Though our time at SHC was special and unforgettable, more adventures lie ahead!

This morning we have an early departure for Nagarkot, the second-highest point on the Kathmandu Valley rim and famous for its stunning Himalayan views, including Mt. Everest if you are lucky, enhanced by stunning sunrises and sunsets! Our driver Vishnu motors us up up up as we snap counless photos of Nepali life along the way (his favorite food...dal baht).

Finally we arrive at "hotel town." Nagarkot is densely packed with an endless array of lodgings. We had chosen Peaceful Cottage as this hotel was overwhelmingly the one that came up when googling "best views in Nagarkot." In my defense, even now, as I google photographs of this, it seems like it'd be a solid choice....

Pulling up, there is a winding walkway down to the newer rooms and a steep stairwell up to the restaurant (which doubles as front desk) and the older rooms. We had reserved a newer room as online the older rooms looked...not our style. Lots of parts of the grounds were very "Nepal" and exactly what we'd come to love and expect on our journey, however, though I knew in advance that portions of the property were under construction I was still a bit surprised at the degree of shambles in some areas.

The Nepal nice:

The shambles:

Nonetheless, I easily excused the mess of renovation b/c I was here for the view so that was a compromise I had been prepared to make when I booked. We check in and a friendly energetic petite gentleman with a zipped-up leather jacket and tap shoes escorts us down the winding walkway to our room where he gives us a choice of two available-both look exactly alike so we allow him to choose. He chooses the room on the end so we will have neighbors only on one side (which thanks-we appreciate that logic). The room is simple but modern and as appeared online we have no complaints at this point (well, ratty mis-matched towels but is that even worth mentioning anymore?).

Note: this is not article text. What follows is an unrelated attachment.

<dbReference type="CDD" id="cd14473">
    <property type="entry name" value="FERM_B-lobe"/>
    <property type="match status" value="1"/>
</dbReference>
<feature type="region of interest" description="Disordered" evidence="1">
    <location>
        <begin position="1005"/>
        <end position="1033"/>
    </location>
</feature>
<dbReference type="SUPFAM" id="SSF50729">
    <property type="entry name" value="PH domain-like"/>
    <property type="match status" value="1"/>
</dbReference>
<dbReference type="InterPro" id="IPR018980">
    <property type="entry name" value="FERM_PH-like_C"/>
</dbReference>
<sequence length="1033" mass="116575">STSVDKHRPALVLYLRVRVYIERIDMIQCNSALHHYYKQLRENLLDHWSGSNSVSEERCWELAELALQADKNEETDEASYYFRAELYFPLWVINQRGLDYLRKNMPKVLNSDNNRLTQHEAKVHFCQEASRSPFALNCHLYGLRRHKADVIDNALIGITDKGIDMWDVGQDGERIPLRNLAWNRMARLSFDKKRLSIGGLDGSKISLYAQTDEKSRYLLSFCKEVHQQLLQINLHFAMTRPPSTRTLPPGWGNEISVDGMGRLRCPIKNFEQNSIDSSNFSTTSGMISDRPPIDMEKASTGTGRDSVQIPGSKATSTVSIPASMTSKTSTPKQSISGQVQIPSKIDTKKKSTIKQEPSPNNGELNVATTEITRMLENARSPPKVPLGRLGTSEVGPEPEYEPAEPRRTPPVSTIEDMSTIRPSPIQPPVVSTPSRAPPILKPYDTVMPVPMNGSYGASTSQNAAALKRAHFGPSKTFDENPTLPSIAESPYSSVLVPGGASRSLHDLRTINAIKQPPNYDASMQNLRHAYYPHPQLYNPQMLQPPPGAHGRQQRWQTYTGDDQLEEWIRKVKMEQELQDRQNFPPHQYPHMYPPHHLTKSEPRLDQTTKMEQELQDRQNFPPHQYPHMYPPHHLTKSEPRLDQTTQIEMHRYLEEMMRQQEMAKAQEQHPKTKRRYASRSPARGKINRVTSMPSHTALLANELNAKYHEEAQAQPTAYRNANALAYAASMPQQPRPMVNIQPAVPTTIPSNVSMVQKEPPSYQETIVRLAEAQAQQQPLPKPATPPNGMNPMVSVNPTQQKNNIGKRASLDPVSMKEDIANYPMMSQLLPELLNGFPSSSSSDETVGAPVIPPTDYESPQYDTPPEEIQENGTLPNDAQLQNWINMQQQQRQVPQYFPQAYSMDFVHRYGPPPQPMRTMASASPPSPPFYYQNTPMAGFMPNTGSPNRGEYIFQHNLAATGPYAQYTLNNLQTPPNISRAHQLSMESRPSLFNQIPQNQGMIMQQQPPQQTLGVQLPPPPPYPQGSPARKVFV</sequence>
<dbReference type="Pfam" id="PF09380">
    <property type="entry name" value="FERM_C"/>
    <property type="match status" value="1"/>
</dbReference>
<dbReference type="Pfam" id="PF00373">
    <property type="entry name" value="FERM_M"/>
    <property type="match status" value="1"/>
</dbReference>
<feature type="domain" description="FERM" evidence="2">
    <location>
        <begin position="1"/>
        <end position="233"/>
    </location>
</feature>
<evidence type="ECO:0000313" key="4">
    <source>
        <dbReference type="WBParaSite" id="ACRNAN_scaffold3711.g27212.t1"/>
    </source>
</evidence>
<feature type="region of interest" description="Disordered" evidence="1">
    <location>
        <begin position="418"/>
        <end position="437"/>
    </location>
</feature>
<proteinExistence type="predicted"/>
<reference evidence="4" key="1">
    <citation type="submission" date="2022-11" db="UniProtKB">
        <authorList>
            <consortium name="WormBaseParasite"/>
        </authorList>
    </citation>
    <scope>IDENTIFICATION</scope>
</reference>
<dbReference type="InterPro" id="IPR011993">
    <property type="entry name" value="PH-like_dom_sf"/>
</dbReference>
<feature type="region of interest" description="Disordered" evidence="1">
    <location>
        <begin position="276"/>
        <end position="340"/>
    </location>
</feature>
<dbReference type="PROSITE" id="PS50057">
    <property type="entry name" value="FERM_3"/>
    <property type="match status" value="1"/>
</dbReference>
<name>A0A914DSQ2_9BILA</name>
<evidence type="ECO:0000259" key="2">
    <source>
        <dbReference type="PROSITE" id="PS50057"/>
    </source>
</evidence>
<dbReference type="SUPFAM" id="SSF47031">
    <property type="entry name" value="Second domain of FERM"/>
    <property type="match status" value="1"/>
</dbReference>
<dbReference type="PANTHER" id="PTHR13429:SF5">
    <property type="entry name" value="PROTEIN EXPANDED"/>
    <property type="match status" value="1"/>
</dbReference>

We leave our bags and head back up to the restaurant, Cafe du Mont, for lunch. It is a circular tower-like structure with large windows along the perimeter overlooking an expansive terrace-both offering, if you are lucky, views of the mighty peaks. We are not lucky; cloud cover is heavy. After lunch we take warm tea to the terrace which nicely compliments the cool, crisp air and patiently wait for the clouds to part and reveal the grandeur of the Himalayas. We wait. And wait and wait and wait and wait. We have become pros at waiting and every now and then I sit straight up, point, and say (yell?) in uncontrollable excitement, "Is that them!!!? See? There? Or (dejected) is that just a cloud?" A cloud. Always a cloud. We take turns napping in our terrace seats, me making him *swear* he won't fall asleep on his watch (which, please. Every family vacation photo album includes a montage of Chris sleeping at pretty much any place imaginable). Well maybe he didn't sleep b/c later when reviewing photos on the camera I see like 500 shots of birds in a nearby tree.

You're supposed to be looking at mountaints not us!
The sun sets with nary a glimpse.

No matter-tomorrow morning the warm glow of the rising sun on the Himalayas is still a very real possibility!

We return to the Cafe for dinner. It is nearly full but very cozy with the warm glow of portable heaters sprinkled between tables. The windows, which by day tease you with the promise of mountain views, by night become mirrors reflecting guests illuminated by soft lighting. It is a bit chilly and Tap Shoes sees I am hugging my arms to keep warm so he scoots a heater over and points it my way. Very nice thank you! Tonight we start with some vegan tenders and sauce. Chris has a local dish and I choose vegan pizza based solely on a single review I'd read online. It really was not incredinly tasty but I give props anyway given we are in the mountains of Nepal where probably a fraction of the population has never even heard the word "pizza."